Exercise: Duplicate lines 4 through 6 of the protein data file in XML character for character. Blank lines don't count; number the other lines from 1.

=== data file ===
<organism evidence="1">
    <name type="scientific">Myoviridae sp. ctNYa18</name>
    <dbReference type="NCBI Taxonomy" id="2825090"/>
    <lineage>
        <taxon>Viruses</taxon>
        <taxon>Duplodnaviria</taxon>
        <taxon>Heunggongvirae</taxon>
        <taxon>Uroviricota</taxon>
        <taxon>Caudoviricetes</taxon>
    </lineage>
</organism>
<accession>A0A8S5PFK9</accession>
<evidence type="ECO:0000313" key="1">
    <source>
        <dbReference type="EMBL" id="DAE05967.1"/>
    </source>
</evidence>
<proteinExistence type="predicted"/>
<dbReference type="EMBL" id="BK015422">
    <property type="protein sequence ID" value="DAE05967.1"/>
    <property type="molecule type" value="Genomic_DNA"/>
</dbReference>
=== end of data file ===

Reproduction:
    <lineage>
        <taxon>Viruses</taxon>
        <taxon>Duplodnaviria</taxon>